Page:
Sleep training doesn’t always mean letting baby cry it out by themselves. Here are several misconceptions and truths I learned from sleep training my baby.
Talking about sleep training with other parents can turn into a heated discussion. Not only are there many methods of sleep training but there are also a lot of parents who are passionately for or against using sleep training methods.
I’ve written about some of our sleep challenges in other posts and the sleep training methods that we are using. We are learning a lot along the way while sleep training our daughter. I thought it would be helpful to share our experience with Bibi along with science-based research to combat some of the common misconceptions surrounding sleep training.
Misconception #1: Sleep Training = Cry It Out
Over the years, sleep training has become synonymous with the cry-it-out method. Many people hear sleep training and imagine parents neglecting baby’s cries and letting them cry themselves to sleep.This method, also known as the Ferber Method or “graduated extinction,” is only one of many sleep training methods. There are alternative, more gentle methods of sleep training besides cry-it-out.
With Bibi we used a method of letting her cry for a short period of time (several minutes) and no longer. After the pre-determined time was up, we enter the room, give her cuddles and reassure her we are there to meet her needs. During this time Bibi gradually learned that we would always come back. This helped increase her confidence in being in her crib alone and as she tolerated being alone long enough she started to self-soothe and actually fall asleep by herself.
The overall goal of sleep training methods is to teach babies to self-soothe. While it is normal for adults and kids alike to wake up in the middle of the night, it is an important skill to be able to fall asleep again. Through their different methodologies, sleep training gives parents the tools to help their babies gain this skill. Cry-it-out is NOT the only way to sleep train.
Misconception #2: Sleep Training is Harmful for Baby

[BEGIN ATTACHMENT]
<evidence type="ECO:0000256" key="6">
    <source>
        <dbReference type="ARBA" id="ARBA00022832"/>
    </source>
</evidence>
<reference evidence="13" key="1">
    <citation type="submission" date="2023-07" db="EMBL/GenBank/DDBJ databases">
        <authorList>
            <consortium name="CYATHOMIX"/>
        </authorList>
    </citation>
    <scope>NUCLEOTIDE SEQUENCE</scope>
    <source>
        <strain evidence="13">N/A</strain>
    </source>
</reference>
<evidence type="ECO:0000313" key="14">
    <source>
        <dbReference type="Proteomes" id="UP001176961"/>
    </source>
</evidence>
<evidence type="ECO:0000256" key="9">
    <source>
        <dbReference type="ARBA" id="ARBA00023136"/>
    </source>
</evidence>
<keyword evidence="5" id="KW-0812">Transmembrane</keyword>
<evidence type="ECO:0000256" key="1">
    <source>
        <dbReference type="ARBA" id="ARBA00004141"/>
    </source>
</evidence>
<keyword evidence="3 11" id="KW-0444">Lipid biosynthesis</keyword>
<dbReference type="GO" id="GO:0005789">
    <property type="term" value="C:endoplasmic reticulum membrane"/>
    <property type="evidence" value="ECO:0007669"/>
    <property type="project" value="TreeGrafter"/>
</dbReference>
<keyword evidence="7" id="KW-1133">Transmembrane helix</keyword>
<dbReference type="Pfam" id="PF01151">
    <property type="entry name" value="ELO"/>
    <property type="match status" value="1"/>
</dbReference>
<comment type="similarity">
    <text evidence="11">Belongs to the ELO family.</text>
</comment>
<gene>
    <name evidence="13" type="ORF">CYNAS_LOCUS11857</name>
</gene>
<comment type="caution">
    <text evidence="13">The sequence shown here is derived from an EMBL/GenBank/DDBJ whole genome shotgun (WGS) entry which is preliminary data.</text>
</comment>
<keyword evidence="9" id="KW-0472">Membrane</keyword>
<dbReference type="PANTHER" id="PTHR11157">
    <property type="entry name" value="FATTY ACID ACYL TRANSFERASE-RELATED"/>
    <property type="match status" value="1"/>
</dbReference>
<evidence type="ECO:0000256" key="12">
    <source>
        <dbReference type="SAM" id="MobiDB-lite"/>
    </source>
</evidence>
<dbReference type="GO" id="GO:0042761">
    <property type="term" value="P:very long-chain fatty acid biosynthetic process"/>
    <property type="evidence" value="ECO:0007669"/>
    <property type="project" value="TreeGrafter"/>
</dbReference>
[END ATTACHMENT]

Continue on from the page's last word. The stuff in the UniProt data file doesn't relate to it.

One of the most common misconceptions about sleep training is that it can cause long-term emotional and behavioral problems. The most well-known study that disproves this belief followed up with the parents of 326 six-year-olds who were involved with a sleep training study as babies. In the original study, half of the participants were taught behavioral sleep techniques (sleep training) while the other half didn’t sleep train.
Of the 225 families who participated in the follow-up, there was “no evidence of differences” between the control group and the experimental group. The conclusion of this follow-up study states: “Behavioral sleep techniques have no marked long-lasting effects (positive or negative). Parents and health professionals can confidently use these techniques to reduce the short- to medium-term burden of infant sleep problems and maternal depression.”
Many parents worry that not responding to their child’s cries will cause separation anxiety or attachment problems. This study shows that sleep training does not cause long-term harm.
Misconception #3: Sleep Training is For the Parents’ Benefit
Dr. Sujay Kansagra, the director of the Pediatric Neurology Sleep Medicine Program at Duke University, lays out a number of baby sleep training myths in Sleep training your child: myths and facts every parent should know.
One of these myths is that sleep training is for the benefit of the caregiver only. Kansagra points out that helping a child learn to self-soothe gives them better quality sleep. “Imagine waking up multiple times each night and having to cry in order to get put back to sleep.”
Sleep training your baby will help them gain important self-soothing skills that will help them sleep better.
Personally, I feel that Bibi really thrives on having a routine, especially one which involves a long stretch of uninterrupted sleep. I wrote about a period of time when she was consistently waking up at 5 a.m., but was cranky, clingy and didn’t play well independently. We knew she needed more sleep.
Once we helped Bibi get back to her regular routine, she returned back to her happy self. Seeing the difference in my own baby made me believe even more in the importance of helping babies learn the skills to fall and stay asleep by themselves.
Misconception #4: Sleep Training starts when babies are too young
Most sleep training programs recommend beginning when baby is at least 3 months of age. According to Standford Children’s Health, babies this age need 9-10 hours of sleep a night and start sleeping less during the day.
Closer to the end of two months, I found Bibi finally developed a long stretch of night time sleep which was about 3-4 hours at a time. It happened naturally and took me for a surprise. Prior to that Bibi only slept for 1-2 hours and often only in my arms.